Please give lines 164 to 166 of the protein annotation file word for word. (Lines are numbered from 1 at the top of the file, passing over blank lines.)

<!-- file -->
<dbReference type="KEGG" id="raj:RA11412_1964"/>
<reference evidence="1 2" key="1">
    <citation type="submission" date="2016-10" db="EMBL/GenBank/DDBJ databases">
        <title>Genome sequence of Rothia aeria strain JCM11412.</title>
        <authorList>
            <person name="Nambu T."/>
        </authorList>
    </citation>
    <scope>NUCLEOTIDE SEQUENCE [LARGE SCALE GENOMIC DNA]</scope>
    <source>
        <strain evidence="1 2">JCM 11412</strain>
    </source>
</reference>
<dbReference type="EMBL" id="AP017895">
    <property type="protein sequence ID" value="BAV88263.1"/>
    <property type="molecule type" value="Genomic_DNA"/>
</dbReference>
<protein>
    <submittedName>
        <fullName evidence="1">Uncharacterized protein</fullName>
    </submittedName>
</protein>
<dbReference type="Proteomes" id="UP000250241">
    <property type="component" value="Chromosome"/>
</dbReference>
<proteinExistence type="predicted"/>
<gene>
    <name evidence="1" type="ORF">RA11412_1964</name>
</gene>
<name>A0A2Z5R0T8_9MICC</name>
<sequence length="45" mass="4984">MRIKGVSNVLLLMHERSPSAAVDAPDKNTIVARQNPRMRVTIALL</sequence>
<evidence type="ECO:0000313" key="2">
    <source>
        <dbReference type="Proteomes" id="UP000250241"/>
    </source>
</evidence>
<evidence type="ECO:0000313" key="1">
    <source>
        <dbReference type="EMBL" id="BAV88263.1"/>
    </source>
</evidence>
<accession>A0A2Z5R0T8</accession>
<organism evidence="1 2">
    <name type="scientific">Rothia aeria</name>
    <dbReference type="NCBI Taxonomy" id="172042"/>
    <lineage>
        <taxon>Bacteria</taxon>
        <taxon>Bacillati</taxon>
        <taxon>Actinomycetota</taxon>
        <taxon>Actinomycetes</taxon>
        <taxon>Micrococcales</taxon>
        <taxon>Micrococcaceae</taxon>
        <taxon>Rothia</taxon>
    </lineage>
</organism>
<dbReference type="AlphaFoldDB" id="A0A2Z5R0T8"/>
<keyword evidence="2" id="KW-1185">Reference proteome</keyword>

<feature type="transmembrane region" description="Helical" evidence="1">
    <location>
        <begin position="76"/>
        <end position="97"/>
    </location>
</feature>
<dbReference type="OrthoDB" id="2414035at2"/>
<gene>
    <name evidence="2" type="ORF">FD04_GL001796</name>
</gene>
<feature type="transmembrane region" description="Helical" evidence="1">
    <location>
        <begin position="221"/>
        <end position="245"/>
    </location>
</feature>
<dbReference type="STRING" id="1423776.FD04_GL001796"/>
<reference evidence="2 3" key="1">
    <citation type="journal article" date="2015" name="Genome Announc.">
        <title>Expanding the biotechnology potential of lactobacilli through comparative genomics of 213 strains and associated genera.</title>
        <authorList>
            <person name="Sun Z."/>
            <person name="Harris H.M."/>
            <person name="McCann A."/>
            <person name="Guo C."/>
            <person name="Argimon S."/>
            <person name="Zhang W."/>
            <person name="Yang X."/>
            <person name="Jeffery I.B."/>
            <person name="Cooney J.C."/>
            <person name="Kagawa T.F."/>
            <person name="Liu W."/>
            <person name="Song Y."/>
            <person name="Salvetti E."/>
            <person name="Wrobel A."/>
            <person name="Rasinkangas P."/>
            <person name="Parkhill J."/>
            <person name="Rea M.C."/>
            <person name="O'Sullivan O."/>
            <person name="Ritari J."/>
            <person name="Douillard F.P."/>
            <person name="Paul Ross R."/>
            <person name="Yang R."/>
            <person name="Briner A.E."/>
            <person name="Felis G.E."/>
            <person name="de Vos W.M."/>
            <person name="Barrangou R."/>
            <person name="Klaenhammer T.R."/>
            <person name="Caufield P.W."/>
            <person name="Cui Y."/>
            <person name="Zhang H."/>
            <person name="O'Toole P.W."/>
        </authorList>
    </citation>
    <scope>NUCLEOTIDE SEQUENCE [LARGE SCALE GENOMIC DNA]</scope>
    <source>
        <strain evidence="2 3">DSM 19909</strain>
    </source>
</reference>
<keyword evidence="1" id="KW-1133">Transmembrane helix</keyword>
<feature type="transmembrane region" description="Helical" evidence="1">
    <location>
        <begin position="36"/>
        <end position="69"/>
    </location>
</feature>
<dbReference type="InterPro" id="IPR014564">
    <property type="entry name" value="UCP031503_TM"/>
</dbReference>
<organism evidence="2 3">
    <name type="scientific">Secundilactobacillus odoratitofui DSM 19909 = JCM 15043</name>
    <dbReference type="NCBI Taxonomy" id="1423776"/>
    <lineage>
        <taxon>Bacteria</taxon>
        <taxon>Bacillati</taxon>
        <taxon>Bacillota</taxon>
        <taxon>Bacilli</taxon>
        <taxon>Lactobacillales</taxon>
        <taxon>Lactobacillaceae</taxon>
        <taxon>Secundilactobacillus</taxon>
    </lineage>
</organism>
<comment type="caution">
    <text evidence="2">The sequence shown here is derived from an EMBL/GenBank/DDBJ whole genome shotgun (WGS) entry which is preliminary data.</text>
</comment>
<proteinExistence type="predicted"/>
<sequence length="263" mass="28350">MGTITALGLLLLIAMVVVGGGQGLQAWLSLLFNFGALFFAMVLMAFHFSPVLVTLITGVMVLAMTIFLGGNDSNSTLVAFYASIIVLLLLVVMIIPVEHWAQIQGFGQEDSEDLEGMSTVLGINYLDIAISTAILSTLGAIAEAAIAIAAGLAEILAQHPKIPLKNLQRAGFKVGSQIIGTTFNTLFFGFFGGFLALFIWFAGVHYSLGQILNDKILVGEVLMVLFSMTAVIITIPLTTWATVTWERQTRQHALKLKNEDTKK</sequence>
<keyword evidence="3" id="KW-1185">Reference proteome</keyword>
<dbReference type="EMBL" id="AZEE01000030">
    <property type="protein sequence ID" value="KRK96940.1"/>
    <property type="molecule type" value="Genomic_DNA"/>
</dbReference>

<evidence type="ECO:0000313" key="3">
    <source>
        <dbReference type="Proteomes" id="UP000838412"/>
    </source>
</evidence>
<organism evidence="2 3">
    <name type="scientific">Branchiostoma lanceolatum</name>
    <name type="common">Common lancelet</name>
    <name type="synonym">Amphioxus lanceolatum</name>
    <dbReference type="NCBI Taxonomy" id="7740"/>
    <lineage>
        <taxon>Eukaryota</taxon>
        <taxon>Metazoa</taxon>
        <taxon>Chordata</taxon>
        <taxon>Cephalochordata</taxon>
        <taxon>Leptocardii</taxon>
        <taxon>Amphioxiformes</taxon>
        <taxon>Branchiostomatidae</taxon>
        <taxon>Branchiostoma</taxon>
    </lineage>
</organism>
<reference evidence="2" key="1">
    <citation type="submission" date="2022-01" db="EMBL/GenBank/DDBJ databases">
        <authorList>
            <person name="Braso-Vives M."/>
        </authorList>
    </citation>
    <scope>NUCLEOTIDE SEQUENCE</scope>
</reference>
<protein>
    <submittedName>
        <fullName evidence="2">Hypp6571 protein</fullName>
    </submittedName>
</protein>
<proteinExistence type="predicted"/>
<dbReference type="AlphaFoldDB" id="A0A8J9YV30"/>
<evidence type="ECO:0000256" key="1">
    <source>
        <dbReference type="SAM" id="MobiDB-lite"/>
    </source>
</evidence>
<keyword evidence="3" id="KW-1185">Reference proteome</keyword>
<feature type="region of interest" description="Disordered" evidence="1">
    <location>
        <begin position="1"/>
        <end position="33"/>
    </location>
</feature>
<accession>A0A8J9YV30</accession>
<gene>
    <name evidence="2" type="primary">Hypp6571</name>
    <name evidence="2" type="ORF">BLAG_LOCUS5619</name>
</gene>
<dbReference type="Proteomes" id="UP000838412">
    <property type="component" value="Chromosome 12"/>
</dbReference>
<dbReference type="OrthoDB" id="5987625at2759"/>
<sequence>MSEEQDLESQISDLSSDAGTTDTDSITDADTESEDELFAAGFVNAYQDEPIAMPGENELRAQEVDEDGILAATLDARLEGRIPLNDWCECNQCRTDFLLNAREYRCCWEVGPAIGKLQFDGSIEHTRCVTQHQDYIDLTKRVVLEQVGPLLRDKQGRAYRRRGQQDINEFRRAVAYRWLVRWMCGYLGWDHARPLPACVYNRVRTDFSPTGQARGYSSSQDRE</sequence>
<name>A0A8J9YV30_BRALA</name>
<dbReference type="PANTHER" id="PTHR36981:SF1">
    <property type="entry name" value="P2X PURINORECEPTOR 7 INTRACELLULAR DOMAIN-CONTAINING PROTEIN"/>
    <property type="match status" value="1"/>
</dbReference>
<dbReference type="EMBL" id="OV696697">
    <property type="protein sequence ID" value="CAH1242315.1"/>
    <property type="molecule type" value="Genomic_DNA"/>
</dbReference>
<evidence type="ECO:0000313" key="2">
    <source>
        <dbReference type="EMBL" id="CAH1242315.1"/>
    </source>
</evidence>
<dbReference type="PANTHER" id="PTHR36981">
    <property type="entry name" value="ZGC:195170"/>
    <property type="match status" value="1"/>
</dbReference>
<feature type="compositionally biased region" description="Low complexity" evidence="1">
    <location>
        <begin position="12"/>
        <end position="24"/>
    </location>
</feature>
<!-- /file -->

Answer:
        <taxon>Cephalochordata</taxon>
        <taxon>Leptocardii</taxon>
        <taxon>Amphioxiformes</taxon>